This critique is what’s known as a “praise sandwich”: criticism stuck between compliments. You’ve given us a good first draft, Brave Author. Now sit down and rework it. I want to read more about that murderous ghost.

Get an autographed copy of A Star Is Dead, my fourth Angela Richman, death investigator mystery, and help an indie bookstore. Email Murder on the Beach Bookstore at murdermb@gate.net and I’ll donate $1 to Feeding South Florida (feedingsouthflorida.org) for every copy of A Star Is Dead sold at the Delray bookstore.


The First Detective Story

Susanna and the Elders by Domenichino 1603

By Elaine Viets

Sex, violence, perjury, crooked judges, blackmail – and police procedural techniques still used today. All these are in the first detective story.

So which one is it?

Some say the first detective story was Edgar Allan Poe’s “The Murders in the Rue Morgue” way back in 1841. Wilkie Collins generally gets credit for the first detective novel, “The Moonstone,” in 1868. And others claim Metta Victoria Fuller wrote the first American detective novel, “The Dead Letter,” in 1866. After that, scholars slug it out until we get to the undisputed champion, Sir Arthur Conan Doyle and his detective, Sherlock Holmes, in 1887.

But I agree with M.T. Logan that the first detective story was published several thousand years earlier. It’s the story of Susanna and the Elders. If you’re Catholic or Greek Orthodox, Susannah is in the Book of Daniel and is considered divinely inspired. For Protestants and many other religions, the story is part of the Apocrypha, the books that didn’t quite make the cut.

Detail from Susanna and Elders by Tintoretto

Susanna was a young married Jewish woman, living in Babylon. She was God-fearing and good-looking. Susanna liked to walk in her husband’s orchard, and two old pervs – excuse me, two highly respected judges – liked to watch. They fell madly in lust with her, and conspired “when they might find her alone,” as the Good Book says. The old creeps lucked out.

On a hot day, Susanna decided to take a bath in the orchard. The two old men hid themselves and watched as she told her maids, “Bring me oil, and washing balls, and shut the doors of the orchard, that I may wash me.” As soon as the maids brought the things for Susanna’s bath, they shut the doors and left. Nobody knew that the two old degenerates were lurking in the orchard.

Once the doors were shut, the horny old coots cornered Susanna, and said she’d better have sex with them, or they would lie and say “that a young man was with thee, and therefore thou didst send away thy maids.”

Susanna realized she was damned if she did and damned if she didn’t, but she’d be damned if she’d have sex with those two creeps. “It is better for me to fall into your hands without doing it, then to sin in the sight of the Lord,” she said.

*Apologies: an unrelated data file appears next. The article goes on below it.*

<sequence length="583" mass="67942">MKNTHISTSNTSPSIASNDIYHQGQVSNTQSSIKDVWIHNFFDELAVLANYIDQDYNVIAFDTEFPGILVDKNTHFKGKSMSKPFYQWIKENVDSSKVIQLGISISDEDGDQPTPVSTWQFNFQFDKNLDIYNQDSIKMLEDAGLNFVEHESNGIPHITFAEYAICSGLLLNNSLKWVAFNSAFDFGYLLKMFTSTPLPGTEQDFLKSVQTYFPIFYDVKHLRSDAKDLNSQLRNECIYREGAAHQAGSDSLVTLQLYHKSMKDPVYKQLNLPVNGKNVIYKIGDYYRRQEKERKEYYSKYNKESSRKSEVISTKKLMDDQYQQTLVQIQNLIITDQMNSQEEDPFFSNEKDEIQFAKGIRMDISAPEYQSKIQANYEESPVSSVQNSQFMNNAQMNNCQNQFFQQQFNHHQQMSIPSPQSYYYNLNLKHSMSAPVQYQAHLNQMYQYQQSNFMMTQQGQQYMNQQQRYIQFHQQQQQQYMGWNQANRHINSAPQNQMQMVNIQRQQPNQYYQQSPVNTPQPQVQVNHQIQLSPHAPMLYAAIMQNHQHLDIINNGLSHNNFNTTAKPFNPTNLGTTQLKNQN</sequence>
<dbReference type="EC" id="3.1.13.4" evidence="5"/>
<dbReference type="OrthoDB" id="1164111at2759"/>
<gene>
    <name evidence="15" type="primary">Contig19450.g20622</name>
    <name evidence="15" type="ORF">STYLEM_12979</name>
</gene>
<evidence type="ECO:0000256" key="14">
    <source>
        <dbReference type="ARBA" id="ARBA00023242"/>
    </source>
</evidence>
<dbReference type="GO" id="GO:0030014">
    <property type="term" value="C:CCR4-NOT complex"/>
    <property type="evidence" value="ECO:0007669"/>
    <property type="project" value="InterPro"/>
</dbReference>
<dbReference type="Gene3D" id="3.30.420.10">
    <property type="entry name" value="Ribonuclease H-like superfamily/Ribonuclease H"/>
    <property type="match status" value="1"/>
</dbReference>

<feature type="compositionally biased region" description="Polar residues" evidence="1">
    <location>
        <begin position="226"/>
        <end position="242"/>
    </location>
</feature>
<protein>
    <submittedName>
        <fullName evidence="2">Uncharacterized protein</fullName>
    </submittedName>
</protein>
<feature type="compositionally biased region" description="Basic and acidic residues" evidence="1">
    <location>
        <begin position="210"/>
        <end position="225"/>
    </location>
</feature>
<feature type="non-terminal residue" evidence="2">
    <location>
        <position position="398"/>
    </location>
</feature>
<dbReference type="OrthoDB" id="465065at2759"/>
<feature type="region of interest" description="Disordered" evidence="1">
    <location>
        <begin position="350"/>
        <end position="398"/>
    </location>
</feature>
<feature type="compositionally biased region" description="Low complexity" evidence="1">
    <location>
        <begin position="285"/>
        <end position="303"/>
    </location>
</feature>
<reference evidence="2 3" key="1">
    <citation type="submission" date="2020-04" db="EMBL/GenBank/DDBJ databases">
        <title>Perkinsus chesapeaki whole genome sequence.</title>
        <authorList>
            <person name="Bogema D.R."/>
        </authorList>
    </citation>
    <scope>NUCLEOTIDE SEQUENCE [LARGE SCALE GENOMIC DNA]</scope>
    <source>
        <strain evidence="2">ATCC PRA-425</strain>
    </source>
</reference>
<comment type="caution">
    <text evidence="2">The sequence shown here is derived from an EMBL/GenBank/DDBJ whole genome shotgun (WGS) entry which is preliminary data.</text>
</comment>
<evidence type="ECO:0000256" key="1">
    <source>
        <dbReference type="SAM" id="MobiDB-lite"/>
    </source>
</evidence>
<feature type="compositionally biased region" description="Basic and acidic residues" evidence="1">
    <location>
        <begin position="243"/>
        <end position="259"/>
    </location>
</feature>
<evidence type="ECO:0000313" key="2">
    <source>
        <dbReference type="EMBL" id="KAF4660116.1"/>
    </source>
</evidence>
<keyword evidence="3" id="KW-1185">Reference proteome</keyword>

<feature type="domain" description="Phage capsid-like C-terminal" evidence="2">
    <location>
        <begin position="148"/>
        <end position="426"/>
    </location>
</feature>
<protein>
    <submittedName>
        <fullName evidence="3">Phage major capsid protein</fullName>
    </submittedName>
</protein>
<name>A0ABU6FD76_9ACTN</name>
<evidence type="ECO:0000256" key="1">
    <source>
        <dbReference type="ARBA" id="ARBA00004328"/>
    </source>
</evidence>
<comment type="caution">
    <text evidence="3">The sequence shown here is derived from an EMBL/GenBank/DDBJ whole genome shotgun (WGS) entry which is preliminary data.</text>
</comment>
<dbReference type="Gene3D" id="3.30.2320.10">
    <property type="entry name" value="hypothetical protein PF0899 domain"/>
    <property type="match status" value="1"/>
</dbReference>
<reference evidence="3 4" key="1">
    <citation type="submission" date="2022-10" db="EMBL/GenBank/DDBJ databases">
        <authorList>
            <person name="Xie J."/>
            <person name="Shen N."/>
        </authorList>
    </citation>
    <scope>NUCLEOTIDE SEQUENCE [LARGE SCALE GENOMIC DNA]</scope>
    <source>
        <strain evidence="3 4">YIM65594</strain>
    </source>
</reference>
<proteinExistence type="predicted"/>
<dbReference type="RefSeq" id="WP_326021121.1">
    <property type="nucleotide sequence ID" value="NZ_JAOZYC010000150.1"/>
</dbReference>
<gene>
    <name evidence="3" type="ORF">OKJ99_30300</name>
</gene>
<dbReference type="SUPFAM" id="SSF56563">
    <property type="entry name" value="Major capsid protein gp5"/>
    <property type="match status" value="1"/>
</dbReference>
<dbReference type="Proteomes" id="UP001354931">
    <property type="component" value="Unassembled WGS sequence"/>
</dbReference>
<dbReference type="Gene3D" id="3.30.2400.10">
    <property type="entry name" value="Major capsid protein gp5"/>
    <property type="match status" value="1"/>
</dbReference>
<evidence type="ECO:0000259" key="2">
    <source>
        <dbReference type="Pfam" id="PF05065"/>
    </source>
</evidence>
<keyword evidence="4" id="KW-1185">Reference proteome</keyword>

Susanna and Elders by Anthony van Dyck

Susanna screamed and the old blackmailers screamed, and there was a trial. The judges testified falsely against Susanna, claiming she was with a young stud under a tree, and they’d tried to stop this terrible sin of adultery. The young man got away, but the judges caught Susanna. “The multitude believed them, as being the elders, and the judges of the people, they condemned her to death.”
This was long before #MeToo, and while adultery was a sin for both sexes, it was a bigger sin for women. The patriarchs didn’t want free-range women begetting someone’s child.
Susanna called out to God, “I have done none of these things, which these men have maliciously forged against me.”
In stepped young Daniel, who said, “I am clear of the blood of this woman.”
He lectured the crowd for condemning Susanna “without examination or knowledge of the truth.”
He then conducted his investigation the way all good modern police officers do. He separated the two judges.
He asked the first judge under what tree did he see Susanna doing the wild thing with the young hunk. The judge said, “under a mastic tree.” That tree is where chewing gum comes from.
The second judge claimed Susanna did the deed under a holm tree, a type of oak.

Holm tree

The two lying judges had convicted themselves “by their own mouth.” They were killed.
So there you have it – a detective story with a victim, two villains, and a hero who knew how to search for the truth.
Just out! A STAR IS DEAD, my fourth Angela Richman mystery. Publishers Weekly calls it “skillfully plotted” and says it has “witty dialogue and well-defined characters.”
Buy it now: https://www.amazon.com/Angela-Richman-Death-Investigator-mystery/dp/0727890166/ref=sr_1_1?crid=3P57RLYRP7F08&keywords=a+star+is+dead+by+elaine+viets&qid=1583967357&s=books&sprefix=A+Star+Is+Dead%2Cstripbooks%2C170&sr=1-1


First Page Critique: A Thousand Cuts

By Elaine Viets

Have I got a first-page critique for you, TKZers – a biker, a strip club, serious money and the age-old struggle between mother and daughter. A winning combination in my book. Here, take a look. Then I’ll make my comments.

“Juliana, it’s time to grow up and stop being foolish.”